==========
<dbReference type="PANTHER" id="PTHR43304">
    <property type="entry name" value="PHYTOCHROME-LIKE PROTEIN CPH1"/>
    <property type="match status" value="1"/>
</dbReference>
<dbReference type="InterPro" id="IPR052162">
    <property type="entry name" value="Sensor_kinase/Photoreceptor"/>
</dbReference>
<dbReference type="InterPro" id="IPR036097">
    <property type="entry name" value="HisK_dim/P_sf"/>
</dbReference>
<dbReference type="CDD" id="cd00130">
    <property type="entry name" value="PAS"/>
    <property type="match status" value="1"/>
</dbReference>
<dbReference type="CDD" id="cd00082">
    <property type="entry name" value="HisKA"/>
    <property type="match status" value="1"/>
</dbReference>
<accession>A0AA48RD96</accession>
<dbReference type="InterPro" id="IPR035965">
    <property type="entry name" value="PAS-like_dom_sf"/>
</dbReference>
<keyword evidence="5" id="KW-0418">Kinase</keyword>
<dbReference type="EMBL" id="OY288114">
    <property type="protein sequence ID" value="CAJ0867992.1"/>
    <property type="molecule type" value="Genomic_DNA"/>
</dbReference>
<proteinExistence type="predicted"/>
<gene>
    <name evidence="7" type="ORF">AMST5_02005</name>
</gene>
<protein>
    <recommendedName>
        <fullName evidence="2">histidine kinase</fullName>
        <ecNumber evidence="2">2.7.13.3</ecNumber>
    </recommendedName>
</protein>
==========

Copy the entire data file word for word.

<dbReference type="PANTHER" id="PTHR43304">
    <property type="entry name" value="PHYTOCHROME-LIKE PROTEIN CPH1"/>
    <property type="match status" value="1"/>
</dbReference>
<dbReference type="InterPro" id="IPR052162">
    <property type="entry name" value="Sensor_kinase/Photoreceptor"/>
</dbReference>
<dbReference type="InterPro" id="IPR036097">
    <property type="entry name" value="HisK_dim/P_sf"/>
</dbReference>
<dbReference type="CDD" id="cd00130">
    <property type="entry name" value="PAS"/>
    <property type="match status" value="1"/>
</dbReference>
<dbReference type="CDD" id="cd00082">
    <property type="entry name" value="HisKA"/>
    <property type="match status" value="1"/>
</dbReference>
<accession>A0AA48RD96</accession>
<dbReference type="InterPro" id="IPR035965">
    <property type="entry name" value="PAS-like_dom_sf"/>
</dbReference>
<keyword evidence="5" id="KW-0418">Kinase</keyword>
<dbReference type="EMBL" id="OY288114">
    <property type="protein sequence ID" value="CAJ0867992.1"/>
    <property type="molecule type" value="Genomic_DNA"/>
</dbReference>
<proteinExistence type="predicted"/>
<gene>
    <name evidence="7" type="ORF">AMST5_02005</name>
</gene>
<protein>
    <recommendedName>
        <fullName evidence="2">histidine kinase</fullName>
        <ecNumber evidence="2">2.7.13.3</ecNumber>
    </recommendedName>
</protein>